fredag, oktober 22, 2004

Ho, ho, ho

Oh, this is rich. "Swedish is probably one of the easiest languages to learn to pronounce as it is usually pronounced as it is written." Teach Yourself Swedish, Vera Croghan

Sure it is pronounced as it is written, as Swedes pronounce it. They have eight vowels pronounced at least 16 different ways. The reason the Swedish Chef always sounded like he was singing is because when a vowel is long, it is really long. As in drawn out. If you don't draw it out right, then it will probably sound like a different word to your impatient Swedish listener. And they will be impatient. You have 20 seconds to convince them you can communicate. Othewise they will switch into their perfect English with a perfect English accent and you will have to wait until you corner an unsuspecting Swedish shopkeeper before you will get a chance to practice again. And that is just the vowels. For example, a simple phrase from yesterday's homework was

Jag gick.

Go ahead. Guess how it is pronounced. Nope.
Try yahg yick. J is always a Y, and G is a Y before an I. See how much fun this is? One time I said to my Swedish mother-in-law,

Jag ska sittar på soffan. I shall sit on the couch. Or over the couch.

Simple enough, I thought, but it was clear she did not understand me. "Soffan!" I repeated. "Soffan!" I said again, pointing toward the couch.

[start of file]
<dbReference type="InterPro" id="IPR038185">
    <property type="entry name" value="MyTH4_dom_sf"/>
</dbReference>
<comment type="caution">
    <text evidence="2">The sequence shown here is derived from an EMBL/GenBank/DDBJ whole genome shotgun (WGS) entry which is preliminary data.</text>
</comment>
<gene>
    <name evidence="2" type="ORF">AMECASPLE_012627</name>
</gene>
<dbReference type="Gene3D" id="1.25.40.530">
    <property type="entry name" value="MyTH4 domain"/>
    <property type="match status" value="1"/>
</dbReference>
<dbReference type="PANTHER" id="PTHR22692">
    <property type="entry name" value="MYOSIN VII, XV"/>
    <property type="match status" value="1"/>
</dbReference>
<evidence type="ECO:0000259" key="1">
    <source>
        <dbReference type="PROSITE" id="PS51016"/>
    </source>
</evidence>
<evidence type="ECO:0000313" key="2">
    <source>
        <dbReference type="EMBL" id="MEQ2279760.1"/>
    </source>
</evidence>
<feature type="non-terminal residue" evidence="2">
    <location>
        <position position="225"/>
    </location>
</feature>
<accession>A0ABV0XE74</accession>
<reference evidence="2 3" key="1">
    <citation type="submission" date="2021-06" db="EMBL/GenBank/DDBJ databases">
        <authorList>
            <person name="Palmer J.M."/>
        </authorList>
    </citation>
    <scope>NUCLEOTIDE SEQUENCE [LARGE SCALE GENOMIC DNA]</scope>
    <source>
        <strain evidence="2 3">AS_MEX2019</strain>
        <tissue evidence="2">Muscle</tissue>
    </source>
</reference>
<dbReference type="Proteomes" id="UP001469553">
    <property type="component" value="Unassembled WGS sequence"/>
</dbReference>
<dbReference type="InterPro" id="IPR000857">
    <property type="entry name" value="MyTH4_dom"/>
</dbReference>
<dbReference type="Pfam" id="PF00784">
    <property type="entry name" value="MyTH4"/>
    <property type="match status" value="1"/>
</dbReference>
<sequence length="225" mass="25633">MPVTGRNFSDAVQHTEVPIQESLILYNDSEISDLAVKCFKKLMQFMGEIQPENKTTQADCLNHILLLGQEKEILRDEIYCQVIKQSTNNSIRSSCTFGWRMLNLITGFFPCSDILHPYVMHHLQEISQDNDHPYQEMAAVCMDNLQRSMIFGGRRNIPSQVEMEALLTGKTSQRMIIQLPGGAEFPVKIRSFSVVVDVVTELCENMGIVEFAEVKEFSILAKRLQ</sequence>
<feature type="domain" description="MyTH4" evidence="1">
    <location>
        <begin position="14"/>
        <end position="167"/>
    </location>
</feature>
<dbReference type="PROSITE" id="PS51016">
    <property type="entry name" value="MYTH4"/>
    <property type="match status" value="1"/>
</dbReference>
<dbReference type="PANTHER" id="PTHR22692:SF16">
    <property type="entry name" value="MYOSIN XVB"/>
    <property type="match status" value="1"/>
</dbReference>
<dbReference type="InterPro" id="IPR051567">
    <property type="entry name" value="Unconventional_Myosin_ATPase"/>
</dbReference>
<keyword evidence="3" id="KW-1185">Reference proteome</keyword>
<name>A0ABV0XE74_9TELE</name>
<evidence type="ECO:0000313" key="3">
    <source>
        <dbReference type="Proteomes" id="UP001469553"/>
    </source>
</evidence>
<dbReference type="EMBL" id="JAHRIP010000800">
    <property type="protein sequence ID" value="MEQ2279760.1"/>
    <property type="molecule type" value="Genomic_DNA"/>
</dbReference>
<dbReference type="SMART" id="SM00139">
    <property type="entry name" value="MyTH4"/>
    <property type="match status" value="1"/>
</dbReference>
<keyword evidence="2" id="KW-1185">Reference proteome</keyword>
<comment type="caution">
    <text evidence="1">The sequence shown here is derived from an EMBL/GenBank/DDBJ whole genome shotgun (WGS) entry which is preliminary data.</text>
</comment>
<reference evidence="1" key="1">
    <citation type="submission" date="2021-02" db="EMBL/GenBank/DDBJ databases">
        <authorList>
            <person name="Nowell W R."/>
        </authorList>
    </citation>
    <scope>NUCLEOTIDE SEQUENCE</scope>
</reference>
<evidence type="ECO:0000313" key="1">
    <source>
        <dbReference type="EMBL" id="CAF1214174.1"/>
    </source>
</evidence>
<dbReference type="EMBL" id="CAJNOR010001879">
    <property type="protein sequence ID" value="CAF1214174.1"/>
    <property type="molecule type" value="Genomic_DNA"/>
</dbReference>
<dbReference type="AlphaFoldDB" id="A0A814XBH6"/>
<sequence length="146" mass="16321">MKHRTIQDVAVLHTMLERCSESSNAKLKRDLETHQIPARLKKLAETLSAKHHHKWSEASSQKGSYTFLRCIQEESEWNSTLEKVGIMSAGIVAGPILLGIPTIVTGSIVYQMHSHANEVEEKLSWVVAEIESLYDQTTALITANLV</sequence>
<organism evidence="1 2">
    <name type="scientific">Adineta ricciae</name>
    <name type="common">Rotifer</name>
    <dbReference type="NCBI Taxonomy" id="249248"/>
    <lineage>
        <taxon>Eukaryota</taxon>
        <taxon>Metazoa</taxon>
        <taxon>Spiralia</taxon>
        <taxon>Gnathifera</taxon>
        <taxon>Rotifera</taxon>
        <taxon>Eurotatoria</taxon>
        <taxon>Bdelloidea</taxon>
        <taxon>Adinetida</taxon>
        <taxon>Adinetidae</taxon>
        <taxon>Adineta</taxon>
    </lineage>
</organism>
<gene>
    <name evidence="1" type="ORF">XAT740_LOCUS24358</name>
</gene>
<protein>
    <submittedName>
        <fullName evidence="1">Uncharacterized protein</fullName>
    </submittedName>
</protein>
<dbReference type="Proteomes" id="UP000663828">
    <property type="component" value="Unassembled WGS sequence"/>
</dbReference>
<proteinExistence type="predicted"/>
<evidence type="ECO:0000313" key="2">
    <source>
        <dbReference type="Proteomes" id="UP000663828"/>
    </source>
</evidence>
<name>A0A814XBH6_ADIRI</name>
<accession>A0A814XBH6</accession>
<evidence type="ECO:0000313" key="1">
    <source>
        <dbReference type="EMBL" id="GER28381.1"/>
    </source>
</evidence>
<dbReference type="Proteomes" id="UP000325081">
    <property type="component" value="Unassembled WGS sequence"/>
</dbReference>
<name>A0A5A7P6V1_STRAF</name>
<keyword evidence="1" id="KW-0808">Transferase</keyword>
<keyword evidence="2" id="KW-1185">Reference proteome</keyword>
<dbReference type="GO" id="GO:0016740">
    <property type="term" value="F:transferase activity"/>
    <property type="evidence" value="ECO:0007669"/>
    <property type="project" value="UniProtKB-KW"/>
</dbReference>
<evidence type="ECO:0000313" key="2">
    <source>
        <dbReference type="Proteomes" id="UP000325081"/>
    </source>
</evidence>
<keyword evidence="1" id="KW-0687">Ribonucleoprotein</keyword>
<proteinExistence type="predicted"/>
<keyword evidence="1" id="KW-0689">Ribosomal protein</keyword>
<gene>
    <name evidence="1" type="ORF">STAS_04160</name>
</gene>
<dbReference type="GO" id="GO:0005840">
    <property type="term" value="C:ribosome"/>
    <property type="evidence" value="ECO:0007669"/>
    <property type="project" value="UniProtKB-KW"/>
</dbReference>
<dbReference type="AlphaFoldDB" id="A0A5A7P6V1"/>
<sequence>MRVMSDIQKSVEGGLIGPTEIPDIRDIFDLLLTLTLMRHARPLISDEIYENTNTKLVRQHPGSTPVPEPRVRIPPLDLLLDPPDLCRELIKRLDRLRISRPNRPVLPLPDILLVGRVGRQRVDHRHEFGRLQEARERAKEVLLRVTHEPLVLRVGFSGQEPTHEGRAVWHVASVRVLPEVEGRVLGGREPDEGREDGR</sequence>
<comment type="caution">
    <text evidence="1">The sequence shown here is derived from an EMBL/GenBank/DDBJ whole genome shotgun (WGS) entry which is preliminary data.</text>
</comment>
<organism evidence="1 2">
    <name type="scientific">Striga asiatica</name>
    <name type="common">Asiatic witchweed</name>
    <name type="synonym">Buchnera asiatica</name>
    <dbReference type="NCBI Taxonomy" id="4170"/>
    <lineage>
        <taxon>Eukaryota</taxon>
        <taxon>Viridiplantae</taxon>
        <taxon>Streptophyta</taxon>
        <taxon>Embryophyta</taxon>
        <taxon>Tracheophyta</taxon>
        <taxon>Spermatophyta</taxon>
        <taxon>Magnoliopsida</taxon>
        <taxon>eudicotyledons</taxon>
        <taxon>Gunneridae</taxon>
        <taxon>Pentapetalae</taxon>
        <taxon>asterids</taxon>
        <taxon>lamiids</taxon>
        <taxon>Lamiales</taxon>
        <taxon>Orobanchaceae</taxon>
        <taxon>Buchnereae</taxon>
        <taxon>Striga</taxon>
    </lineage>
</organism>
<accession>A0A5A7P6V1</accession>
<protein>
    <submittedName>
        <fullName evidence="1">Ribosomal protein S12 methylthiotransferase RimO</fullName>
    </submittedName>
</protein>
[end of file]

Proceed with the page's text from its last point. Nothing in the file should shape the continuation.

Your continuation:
"Ohhhh, you mean 'sohfffaaan'. You said, 'sewfffaaan', the nickname we have for Santa," she exclaimed.

I could have sworn I said it exactly as she, yet it was different enough to make her think I was going to go sit on a giant elf. I wish this weren't a true story. I must just really suck at this.


Blogger Bill said...

Europe didn't exactly have the greatest 20th Century, you may recall, and actually the whole idea of "European Civilization" is something of an oxymoron once you take the Renaissance out of it. Somehow, though, all European nations find something that they believe makes them special, and they cling to this. Post war Germans thought the stability of their currency was a refection of their stabile, sensible values; the Italians figured they were getting by on style; the French are French, and reckon that's always been plenty. Scandinavians believe that their language is what sets them apart, and connects them to their historical greatness. They are exclusive about their language, and not eager to hear others speak it, even though their fundamental decency means that there is a substantial immigrant population in Sweden and Denmark.

9:04 em  
Blogger Francis S. said...

That is the most ridiculous thing I've heard about Swedish. Swedish easy to pronounce? Yeah, maybe, compared to Xhosa.

I've had exactly the same experience you've had - it used to feel like people were deliberately trying to not understand what I was saying sometimes. I don't have much problem with it anymore, though I'm not sure why since I think my pronunciation isn't really any better than it was - I think my pronunciation has always been pretty decent, I've certainly tried hard to be as correct as I can.

Interestingly, at first it's those weird consonants - g, sk, skj, sj - that are hard to get right. But it's really the vowels that are most difficult. Our ears, accustomed to English, just don't differentiate between long and short Swedish vowels, even if we can learn to hear it. Then, here in Stockholm at least, they're not consistent at all about these vowels, there are some general rules but they are very general and there are so many exceptions that the rules are only useful as a very basic guide.

4:40 fm  

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